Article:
Great stuff Robin, Matheson’s article was brilliant, I grew up with 630 ched and Rod calling my beloved Oilers. So many memories….hope the Oilers commemorate the broadcast booth with his name. Long live one of the Oiler greats, goodluck in your retirement Rod.

  • Coco Crsip

    Thanks for the link Robin. Brings back some memories. I loved his Patrick Stephan flub to goal call. That voice cracking scream lives will live on forever. But on a completely unrelated note, yet paralleling passion for the game angle. How about these CHL playoffs so far. Strome not keeping pace, SC being good but not mind blowing. Huberdeau 8 pts in 2 games. Ryan Murphy 6 pts in 2 game. RM is small for a D but those are some dang fine numbers. If I could I stick that kid with HGH myself. RNH, nothing to sneeze at so far either.

    • The word on the street is usually iffy at best, but I’m getting nothing on this so I won’t discount it out of hand.

      I’ve been told tonight that, as of a couple of weeks ago, the Oilers were thinking of asking him to come, but I have no confirmation that he was actually asked and, if he was, what the answer was. I’d love to get this, but nothing as of now.

      • book¡e

        The Oilers tend to go full tilt on inviting everyone to events such as this. They also tend to do a really crappy job in not making it the cheesiest thing ever.

        Remember the boy band that sung at Gretzky’s retirement – that’s the kind of stuff I am talking about. The Muffuts? The Donnas? Something…

  • RPG

    Rod was good but I think Michaels sounds alot more professional..You can always tell that Michaels does his research as well….I happen to think he will be over time better than Rod Phillips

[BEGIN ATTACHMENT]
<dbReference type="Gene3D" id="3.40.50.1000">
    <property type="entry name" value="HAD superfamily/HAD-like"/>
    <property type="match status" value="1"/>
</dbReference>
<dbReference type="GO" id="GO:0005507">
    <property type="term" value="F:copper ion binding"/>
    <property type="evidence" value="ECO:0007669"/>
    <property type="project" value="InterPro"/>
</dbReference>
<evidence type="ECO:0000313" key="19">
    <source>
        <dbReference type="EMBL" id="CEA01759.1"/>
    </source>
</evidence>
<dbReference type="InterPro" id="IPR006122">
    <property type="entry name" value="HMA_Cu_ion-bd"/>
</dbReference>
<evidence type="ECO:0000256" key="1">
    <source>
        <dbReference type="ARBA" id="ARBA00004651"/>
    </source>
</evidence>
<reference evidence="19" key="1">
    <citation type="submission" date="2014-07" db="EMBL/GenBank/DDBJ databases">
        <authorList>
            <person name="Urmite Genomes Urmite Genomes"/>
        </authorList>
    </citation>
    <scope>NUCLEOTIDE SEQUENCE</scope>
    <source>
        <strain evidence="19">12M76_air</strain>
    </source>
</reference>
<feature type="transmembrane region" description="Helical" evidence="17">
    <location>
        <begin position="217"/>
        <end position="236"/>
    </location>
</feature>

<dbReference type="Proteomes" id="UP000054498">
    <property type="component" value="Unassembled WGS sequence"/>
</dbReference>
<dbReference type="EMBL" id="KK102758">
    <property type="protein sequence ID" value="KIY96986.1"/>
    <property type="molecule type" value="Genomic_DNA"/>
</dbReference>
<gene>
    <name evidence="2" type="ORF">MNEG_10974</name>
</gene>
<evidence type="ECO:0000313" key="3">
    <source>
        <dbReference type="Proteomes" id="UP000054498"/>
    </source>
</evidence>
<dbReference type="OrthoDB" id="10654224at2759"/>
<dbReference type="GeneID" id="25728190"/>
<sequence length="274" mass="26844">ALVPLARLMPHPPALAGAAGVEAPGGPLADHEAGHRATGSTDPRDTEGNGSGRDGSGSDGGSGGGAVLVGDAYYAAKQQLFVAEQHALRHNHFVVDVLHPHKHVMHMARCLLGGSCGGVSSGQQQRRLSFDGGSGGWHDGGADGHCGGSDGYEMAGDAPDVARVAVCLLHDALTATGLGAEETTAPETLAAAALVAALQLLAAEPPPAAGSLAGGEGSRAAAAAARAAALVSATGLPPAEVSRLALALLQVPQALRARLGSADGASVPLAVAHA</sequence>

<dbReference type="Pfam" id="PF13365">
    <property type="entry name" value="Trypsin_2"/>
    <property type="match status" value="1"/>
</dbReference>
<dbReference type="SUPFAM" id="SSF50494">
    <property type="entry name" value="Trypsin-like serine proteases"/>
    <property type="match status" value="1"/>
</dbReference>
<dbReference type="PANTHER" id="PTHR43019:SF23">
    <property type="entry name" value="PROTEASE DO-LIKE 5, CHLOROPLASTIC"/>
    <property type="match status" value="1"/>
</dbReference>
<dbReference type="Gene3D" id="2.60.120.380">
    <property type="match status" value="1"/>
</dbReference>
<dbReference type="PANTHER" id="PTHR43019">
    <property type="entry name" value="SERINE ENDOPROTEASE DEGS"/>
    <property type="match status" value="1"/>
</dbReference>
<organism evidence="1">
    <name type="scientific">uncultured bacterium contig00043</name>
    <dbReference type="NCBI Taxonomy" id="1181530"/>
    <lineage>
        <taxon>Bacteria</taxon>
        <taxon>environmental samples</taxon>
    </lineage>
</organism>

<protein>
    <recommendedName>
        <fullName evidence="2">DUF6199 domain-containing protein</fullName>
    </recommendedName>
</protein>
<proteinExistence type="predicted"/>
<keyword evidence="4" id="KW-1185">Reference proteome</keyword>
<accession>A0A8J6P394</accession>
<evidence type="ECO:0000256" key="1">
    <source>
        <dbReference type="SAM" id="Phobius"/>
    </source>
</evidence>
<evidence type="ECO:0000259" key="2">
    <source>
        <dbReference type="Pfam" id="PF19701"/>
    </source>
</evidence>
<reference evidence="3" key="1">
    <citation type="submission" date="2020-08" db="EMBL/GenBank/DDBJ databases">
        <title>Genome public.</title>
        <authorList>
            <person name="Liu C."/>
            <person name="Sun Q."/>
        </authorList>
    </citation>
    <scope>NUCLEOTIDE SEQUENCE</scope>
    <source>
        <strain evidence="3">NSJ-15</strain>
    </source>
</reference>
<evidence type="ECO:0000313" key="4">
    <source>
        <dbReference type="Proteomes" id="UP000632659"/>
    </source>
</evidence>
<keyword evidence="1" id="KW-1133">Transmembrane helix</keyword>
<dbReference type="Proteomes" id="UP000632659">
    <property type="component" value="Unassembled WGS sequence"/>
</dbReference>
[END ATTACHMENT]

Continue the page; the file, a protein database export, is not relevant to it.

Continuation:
• O.C.

    I have no words. Well other than “greatest”.

    We forget that it was just a few years ago, the radio was the norm and most often it was all there was. Yes, all the games weren’t televised. In fact most weren’t.

    As a kid in 70s and in my twenties in the 80’s, I spent many an hour lying on the carpet in front of the radio while Rod painted a picture… “..now here’s Coffey, he takes a look and decides to skate with it, SPEEDIng up the right side, look at this kid go…”

    Thanks Rod. You made us smile, laugh, scream and even cry. Always humble, always honest, the benchmark that your peers and people in general will strive to achieve.

  • Dan the Man

    Oiler fans couldn’t have been any more spoiled…those great teams of the Eighties and that great voice that called the games.

    Enjoy your retirement Rod, you deserve it!

  • Dan the Man

    Lot’s of memories of Rod calling the games. When he flipped out on Mick MeGeough waving off a goal, I will remember that forever.

    A lot of us grew up listening to Rod call the Oiler games and we were somewhat spoiled having that talent around for so long.

    I like Jack, but I would really like to hear “He shoots, scores” for a goal. It really helps out us old guys with ADD.

  • I don’t care about this “homer” thing. There’s a huge difference between a homer like Millions (gag) and the Oilers number 1 fan calling a game for all the rest of us fans. I dunno, maybe it only works in a crazy place like Edmonton. Hearing someone call a game with so much passion has become a rarity these days. He’s set the bar so high I doubt it’ll ever be reached.

    This new guy Jack? Sorry man. Not even in the same universe…”On the OILERS! radio network”…”Cawgleeahhnaw streaks in on the wing”…

    *Barf*

    I’ve heard a few of Rod’s games this year. How cool is it that a 69 year-young man can still call ’em better than anybody?

    • Clangger

      .”On the OILERS! radio network”: Does anyone else just think that Jack makes himself sound like a joke every time he says this .”On the OILERS! radio network”. Agreed..Just not even in the same universe….

  • book¡e

    Robin, great story about a very nice man. I met Rod about six years ago. He was voicing some radio ads for the Oilers that featured Pronger, Peca, Smith and Smyth. He nailed everything we needed on the first take. He was humble, helpful and nice. I couldn’t let him leave without asking him to autograph the script. It was the only one I asked for that day, and its still one of my prized possessions.